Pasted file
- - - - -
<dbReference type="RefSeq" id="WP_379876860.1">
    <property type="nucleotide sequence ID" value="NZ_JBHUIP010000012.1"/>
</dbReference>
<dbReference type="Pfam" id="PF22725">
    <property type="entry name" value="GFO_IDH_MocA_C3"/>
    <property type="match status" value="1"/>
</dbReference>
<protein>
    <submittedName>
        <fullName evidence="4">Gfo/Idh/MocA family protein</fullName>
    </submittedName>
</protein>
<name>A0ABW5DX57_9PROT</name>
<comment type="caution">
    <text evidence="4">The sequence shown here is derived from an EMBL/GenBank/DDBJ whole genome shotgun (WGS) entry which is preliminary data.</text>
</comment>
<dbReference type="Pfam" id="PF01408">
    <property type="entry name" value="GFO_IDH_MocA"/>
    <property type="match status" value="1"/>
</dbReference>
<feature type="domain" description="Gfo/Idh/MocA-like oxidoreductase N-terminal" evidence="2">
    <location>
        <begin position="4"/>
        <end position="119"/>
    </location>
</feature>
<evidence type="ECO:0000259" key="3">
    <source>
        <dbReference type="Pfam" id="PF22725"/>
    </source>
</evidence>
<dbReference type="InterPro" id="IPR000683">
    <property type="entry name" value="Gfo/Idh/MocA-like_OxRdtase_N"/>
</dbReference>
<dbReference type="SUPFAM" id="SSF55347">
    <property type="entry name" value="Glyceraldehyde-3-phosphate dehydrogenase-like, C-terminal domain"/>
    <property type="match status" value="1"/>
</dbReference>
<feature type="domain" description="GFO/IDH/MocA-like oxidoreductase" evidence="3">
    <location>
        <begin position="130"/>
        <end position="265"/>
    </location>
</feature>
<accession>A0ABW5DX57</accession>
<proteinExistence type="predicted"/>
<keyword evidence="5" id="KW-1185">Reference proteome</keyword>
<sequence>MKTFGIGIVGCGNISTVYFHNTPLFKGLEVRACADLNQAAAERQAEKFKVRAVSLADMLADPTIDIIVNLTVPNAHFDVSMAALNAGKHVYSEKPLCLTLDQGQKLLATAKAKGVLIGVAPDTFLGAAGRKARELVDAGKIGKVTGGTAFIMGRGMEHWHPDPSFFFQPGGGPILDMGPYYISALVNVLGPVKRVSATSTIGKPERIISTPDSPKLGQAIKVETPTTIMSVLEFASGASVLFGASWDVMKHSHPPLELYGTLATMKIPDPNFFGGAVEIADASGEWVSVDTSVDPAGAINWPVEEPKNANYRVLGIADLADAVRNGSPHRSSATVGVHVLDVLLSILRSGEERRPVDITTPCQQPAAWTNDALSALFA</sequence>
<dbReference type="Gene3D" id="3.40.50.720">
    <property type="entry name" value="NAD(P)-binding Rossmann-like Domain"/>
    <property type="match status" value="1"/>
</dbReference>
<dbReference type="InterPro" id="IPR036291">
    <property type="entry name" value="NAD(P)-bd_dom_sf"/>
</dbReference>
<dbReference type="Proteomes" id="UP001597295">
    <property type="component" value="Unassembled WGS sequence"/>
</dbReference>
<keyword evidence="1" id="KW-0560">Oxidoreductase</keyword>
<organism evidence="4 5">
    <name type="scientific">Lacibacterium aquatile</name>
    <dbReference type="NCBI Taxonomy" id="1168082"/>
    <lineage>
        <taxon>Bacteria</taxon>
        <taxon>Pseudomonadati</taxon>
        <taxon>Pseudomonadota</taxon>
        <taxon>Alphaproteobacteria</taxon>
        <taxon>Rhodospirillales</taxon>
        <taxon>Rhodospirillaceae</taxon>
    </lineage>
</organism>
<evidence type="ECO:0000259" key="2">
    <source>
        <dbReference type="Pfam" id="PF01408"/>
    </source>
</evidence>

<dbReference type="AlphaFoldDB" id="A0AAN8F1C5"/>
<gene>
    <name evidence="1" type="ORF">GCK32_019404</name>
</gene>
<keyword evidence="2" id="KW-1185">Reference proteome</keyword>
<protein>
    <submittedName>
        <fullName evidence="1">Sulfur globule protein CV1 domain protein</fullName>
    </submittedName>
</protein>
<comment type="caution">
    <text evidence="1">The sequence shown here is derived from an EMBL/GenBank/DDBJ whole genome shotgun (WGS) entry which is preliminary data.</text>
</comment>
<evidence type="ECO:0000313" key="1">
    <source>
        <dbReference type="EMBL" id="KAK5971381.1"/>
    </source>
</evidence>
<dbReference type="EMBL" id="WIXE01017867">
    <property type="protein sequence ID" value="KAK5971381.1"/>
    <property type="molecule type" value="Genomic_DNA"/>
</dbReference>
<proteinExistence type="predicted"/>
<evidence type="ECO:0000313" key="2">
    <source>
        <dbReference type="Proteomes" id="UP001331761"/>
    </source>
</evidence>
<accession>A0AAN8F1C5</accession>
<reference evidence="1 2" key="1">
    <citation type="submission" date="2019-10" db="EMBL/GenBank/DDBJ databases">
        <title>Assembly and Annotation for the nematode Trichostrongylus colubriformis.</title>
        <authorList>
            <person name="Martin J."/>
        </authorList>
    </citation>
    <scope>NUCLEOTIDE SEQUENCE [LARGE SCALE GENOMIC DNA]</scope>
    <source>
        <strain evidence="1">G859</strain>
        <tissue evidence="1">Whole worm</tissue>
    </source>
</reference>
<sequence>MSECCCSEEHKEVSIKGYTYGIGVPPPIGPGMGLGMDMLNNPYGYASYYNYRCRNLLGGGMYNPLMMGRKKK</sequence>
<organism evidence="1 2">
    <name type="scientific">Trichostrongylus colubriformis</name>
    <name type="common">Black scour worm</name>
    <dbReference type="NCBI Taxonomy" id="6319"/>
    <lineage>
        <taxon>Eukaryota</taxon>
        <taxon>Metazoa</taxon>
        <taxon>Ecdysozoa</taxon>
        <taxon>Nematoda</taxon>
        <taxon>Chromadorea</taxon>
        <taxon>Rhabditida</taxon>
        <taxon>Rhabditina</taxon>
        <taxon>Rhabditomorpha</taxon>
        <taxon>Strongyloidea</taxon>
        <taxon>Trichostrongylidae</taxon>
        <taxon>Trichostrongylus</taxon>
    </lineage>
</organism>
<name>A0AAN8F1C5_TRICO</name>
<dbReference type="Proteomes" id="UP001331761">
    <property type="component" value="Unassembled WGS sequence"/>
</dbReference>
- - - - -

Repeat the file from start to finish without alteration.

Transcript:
<dbReference type="RefSeq" id="WP_379876860.1">
    <property type="nucleotide sequence ID" value="NZ_JBHUIP010000012.1"/>
</dbReference>
<dbReference type="Pfam" id="PF22725">
    <property type="entry name" value="GFO_IDH_MocA_C3"/>
    <property type="match status" value="1"/>
</dbReference>
<protein>
    <submittedName>
        <fullName evidence="4">Gfo/Idh/MocA family protein</fullName>
    </submittedName>
</protein>
<name>A0ABW5DX57_9PROT</name>
<comment type="caution">
    <text evidence="4">The sequence shown here is derived from an EMBL/GenBank/DDBJ whole genome shotgun (WGS) entry which is preliminary data.</text>
</comment>
<dbReference type="Pfam" id="PF01408">
    <property type="entry name" value="GFO_IDH_MocA"/>
    <property type="match status" value="1"/>
</dbReference>
<feature type="domain" description="Gfo/Idh/MocA-like oxidoreductase N-terminal" evidence="2">
    <location>
        <begin position="4"/>
        <end position="119"/>
    </location>
</feature>
<evidence type="ECO:0000259" key="3">
    <source>
        <dbReference type="Pfam" id="PF22725"/>
    </source>
</evidence>
<dbReference type="InterPro" id="IPR000683">
    <property type="entry name" value="Gfo/Idh/MocA-like_OxRdtase_N"/>
</dbReference>
<dbReference type="SUPFAM" id="SSF55347">
    <property type="entry name" value="Glyceraldehyde-3-phosphate dehydrogenase-like, C-terminal domain"/>
    <property type="match status" value="1"/>
</dbReference>
<feature type="domain" description="GFO/IDH/MocA-like oxidoreductase" evidence="3">
    <location>
        <begin position="130"/>
        <end position="265"/>
    </location>
</feature>
<accession>A0ABW5DX57</accession>
<proteinExistence type="predicted"/>
<keyword evidence="5" id="KW-1185">Reference proteome</keyword>
<sequence>MKTFGIGIVGCGNISTVYFHNTPLFKGLEVRACADLNQAAAERQAEKFKVRAVSLADMLADPTIDIIVNLTVPNAHFDVSMAALNAGKHVYSEKPLCLTLDQGQKLLATAKAKGVLIGVAPDTFLGAAGRKARELVDAGKIGKVTGGTAFIMGRGMEHWHPDPSFFFQPGGGPILDMGPYYISALVNVLGPVKRVSATSTIGKPERIISTPDSPKLGQAIKVETPTTIMSVLEFASGASVLFGASWDVMKHSHPPLELYGTLATMKIPDPNFFGGAVEIADASGEWVSVDTSVDPAGAINWPVEEPKNANYRVLGIADLADAVRNGSPHRSSATVGVHVLDVLLSILRSGEERRPVDITTPCQQPAAWTNDALSALFA</sequence>
<dbReference type="Gene3D" id="3.40.50.720">
    <property type="entry name" value="NAD(P)-binding Rossmann-like Domain"/>
    <property type="match status" value="1"/>
</dbReference>
<dbReference type="InterPro" id="IPR036291">
    <property type="entry name" value="NAD(P)-bd_dom_sf"/>
</dbReference>
<dbReference type="Proteomes" id="UP001597295">
    <property type="component" value="Unassembled WGS sequence"/>
</dbReference>
<keyword evidence="1" id="KW-0560">Oxidoreductase</keyword>
<organism evidence="4 5">
    <name type="scientific">Lacibacterium aquatile</name>
    <dbReference type="NCBI Taxonomy" id="1168082"/>
    <lineage>
        <taxon>Bacteria</taxon>
        <taxon>Pseudomonadati</taxon>
        <taxon>Pseudomonadota</taxon>
        <taxon>Alphaproteobacteria</taxon>
        <taxon>Rhodospirillales</taxon>
        <taxon>Rhodospirillaceae</taxon>
    </lineage>
</organism>
<evidence type="ECO:0000259" key="2">
    <source>
        <dbReference type="Pfam" id="PF01408"/>
    </source>
</evidence>

<dbReference type="AlphaFoldDB" id="A0AAN8F1C5"/>
<gene>
    <name evidence="1" type="ORF">GCK32_019404</name>
</gene>
<keyword evidence="2" id="KW-1185">Reference proteome</keyword>
<protein>
    <submittedName>
        <fullName evidence="1">Sulfur globule protein CV1 domain protein</fullName>
    </submittedName>
</protein>
<comment type="caution">
    <text evidence="1">The sequence shown here is derived from an EMBL/GenBank/DDBJ whole genome shotgun (WGS) entry which is preliminary data.</text>
</comment>
<evidence type="ECO:0000313" key="1">
    <source>
        <dbReference type="EMBL" id="KAK5971381.1"/>
    </source>
</evidence>
<dbReference type="EMBL" id="WIXE01017867">
    <property type="protein sequence ID" value="KAK5971381.1"/>
    <property type="molecule type" value="Genomic_DNA"/>
</dbReference>
<proteinExistence type="predicted"/>
<evidence type="ECO:0000313" key="2">
    <source>
        <dbReference type="Proteomes" id="UP001331761"/>
    </source>
</evidence>
<accession>A0AAN8F1C5</accession>
<reference evidence="1 2" key="1">
    <citation type="submission" date="2019-10" db="EMBL/GenBank/DDBJ databases">
        <title>Assembly and Annotation for the nematode Trichostrongylus colubriformis.</title>
        <authorList>
            <person name="Martin J."/>
        </authorList>
    </citation>
    <scope>NUCLEOTIDE SEQUENCE [LARGE SCALE GENOMIC DNA]</scope>
    <source>
        <strain evidence="1">G859</strain>
        <tissue evidence="1">Whole worm</tissue>
    </source>
</reference>
<sequence>MSECCCSEEHKEVSIKGYTYGIGVPPPIGPGMGLGMDMLNNPYGYASYYNYRCRNLLGGGMYNPLMMGRKKK</sequence>
<organism evidence="1 2">
    <name type="scientific">Trichostrongylus colubriformis</name>
    <name type="common">Black scour worm</name>
    <dbReference type="NCBI Taxonomy" id="6319"/>
    <lineage>
        <taxon>Eukaryota</taxon>
        <taxon>Metazoa</taxon>
        <taxon>Ecdysozoa</taxon>
        <taxon>Nematoda</taxon>
        <taxon>Chromadorea</taxon>
        <taxon>Rhabditida</taxon>
        <taxon>Rhabditina</taxon>
        <taxon>Rhabditomorpha</taxon>
        <taxon>Strongyloidea</taxon>
        <taxon>Trichostrongylidae</taxon>
        <taxon>Trichostrongylus</taxon>
    </lineage>
</organism>
<name>A0AAN8F1C5_TRICO</name>
<dbReference type="Proteomes" id="UP001331761">
    <property type="component" value="Unassembled WGS sequence"/>
</dbReference>